God's Love Shines down on us all

God's Love Shines down on us all
I Love You All, Blessed Be

Thursday, October 1, 2009

Some thoughts on the Autism Speaks video

Some thoughts on the Autism Speaks video
I finally watched the infamous Autism Speaks “I Am Autism” video. I had to hunt to find it, because so many parodies have popped up that the Google search was overwhelmed. The first part takes as its theme, “I am autism, and I will take your money, your marriage, your family and I will ruin your life.” That’s an awful lot of intent to attribute to a neurological difference in the brain.

I cannot recall any similar instance where legitimate scientists ascribed malice or forethought to a disease, difference, or human condition. Cancer kills you, and so does heart disease, but no one says, “I am cancer. I will take your money and take your life.”

Come on, folks.

Autism can be a serious disability. I don’t know any knowledgeable person who would disagree with that statement. But the disability comes about by natural action. Autism can cause serious problems, but they are not the result of malicious action on the part of an “evil force” as depicted in the film.

Frankly, it’s shocking to me that an advocacy group would countenance the production of such a thing.

Suggesting an autistic child is “possessed” by some malign force is something I for one would never do. I want to get rid of the disability aspects of autism as much as anyone, but the mindset depicted in the film does not get me there. I hope Autism Speaks rethinks this campaign and comes up with some different video.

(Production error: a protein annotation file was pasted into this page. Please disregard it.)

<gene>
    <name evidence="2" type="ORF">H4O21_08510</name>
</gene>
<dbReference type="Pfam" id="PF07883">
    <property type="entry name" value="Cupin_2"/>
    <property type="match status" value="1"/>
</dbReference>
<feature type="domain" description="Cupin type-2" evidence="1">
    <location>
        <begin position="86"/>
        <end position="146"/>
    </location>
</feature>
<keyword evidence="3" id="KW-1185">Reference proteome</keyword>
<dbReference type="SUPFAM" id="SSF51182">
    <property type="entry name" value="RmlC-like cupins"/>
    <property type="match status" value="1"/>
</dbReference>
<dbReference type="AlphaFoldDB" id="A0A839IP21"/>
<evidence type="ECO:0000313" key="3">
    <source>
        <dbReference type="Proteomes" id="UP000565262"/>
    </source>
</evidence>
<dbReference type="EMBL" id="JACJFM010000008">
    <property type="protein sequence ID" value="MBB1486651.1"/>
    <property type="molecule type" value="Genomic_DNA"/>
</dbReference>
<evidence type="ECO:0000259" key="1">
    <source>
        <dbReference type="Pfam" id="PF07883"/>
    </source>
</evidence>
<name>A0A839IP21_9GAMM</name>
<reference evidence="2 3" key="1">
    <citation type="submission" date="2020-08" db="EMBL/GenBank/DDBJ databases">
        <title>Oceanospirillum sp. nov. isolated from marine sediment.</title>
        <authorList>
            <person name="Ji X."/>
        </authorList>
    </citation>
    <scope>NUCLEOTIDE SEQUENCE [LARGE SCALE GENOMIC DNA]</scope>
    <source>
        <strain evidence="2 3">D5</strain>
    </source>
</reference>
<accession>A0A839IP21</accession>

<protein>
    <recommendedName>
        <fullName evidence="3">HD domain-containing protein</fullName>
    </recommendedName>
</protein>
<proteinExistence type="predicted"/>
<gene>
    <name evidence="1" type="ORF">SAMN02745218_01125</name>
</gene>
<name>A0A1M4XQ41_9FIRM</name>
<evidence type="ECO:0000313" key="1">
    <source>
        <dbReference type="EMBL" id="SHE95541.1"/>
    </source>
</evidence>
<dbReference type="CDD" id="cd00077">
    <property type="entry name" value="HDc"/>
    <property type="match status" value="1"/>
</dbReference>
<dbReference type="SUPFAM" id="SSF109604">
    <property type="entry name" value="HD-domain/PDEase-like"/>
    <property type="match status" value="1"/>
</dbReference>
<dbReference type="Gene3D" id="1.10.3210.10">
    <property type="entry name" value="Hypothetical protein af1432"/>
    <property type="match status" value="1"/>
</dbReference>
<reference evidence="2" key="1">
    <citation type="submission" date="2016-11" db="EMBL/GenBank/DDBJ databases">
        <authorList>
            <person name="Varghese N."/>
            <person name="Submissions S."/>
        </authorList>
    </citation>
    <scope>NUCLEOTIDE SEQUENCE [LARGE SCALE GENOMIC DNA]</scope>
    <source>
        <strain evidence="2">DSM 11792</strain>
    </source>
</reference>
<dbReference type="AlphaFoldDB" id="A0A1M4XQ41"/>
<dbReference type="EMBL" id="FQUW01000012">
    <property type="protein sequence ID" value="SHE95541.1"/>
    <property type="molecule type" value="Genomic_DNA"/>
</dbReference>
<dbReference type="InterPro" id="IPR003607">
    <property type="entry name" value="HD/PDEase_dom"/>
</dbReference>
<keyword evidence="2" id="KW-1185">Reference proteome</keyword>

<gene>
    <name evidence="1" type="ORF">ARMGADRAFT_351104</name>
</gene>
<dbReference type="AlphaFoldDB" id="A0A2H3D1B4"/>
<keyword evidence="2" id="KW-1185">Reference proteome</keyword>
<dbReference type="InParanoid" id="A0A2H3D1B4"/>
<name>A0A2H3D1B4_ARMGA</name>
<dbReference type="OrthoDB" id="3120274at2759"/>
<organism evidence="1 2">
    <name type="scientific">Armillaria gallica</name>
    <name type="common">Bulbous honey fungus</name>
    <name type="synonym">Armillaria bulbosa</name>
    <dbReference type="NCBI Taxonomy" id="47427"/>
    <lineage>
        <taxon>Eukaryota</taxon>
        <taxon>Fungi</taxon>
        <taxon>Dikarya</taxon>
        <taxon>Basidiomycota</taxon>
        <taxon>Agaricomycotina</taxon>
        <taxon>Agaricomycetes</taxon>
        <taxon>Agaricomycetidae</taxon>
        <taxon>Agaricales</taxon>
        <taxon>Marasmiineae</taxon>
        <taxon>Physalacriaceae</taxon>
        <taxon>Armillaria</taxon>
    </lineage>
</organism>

The fundamental problem with the video is that it says, in essence, “autism is bad.” That moral judgment is then inevitably applied to people with autism. That’s wrong, and an organization that purports to exist to help autistic people should know better. It has the same corrosive effect that calling me a retard had, forty years ago. I don’t like it; in fact, it makes me pretty angry.

I have no problem saying, “autistic disability is undesirable.” I believe that statement is true.

Moral judgments such as those in the Autism Speaks video have no place in the description of disabilities, diseases, other health problems.

So how do I think we should attack “the problem?”

First of all, we should recognize that the autism spectrum is very broad, encompassing individuals who perceive themselves as totally disabled and disadvantaged by autism to fully functional people who believe the exact opposite. We must accept that both points of view are valid, for those individuals. My gift can indeed be your disability, if it affects you in different ways.

That is the key to agreement on how we may address the problems posed by autism.
We can say, I want to solve the problem of autistic speech impairment. Or we can say, I want to find out why some people with autism have serious gastrointestinal issues. Those are specific problems which can and will be solved.

That’s the right way to go about this. Pick a specific component of autism, and figure it out. Then find out how to remediate the disability it causes. Having done that, the people who feel disabled by that particular thing will have a solution at hand, which is a wonderful thing.

Complex problems are always solved one step at a time, and autism is one of the most complex medical puzzles science has ever tackled. We’d all do well to recognize that, break our work down into manageable steps, and put the sensationalism, moral judgment, and showboating aside in pursuit of a common goal.(c) 2009 John Elder Robison

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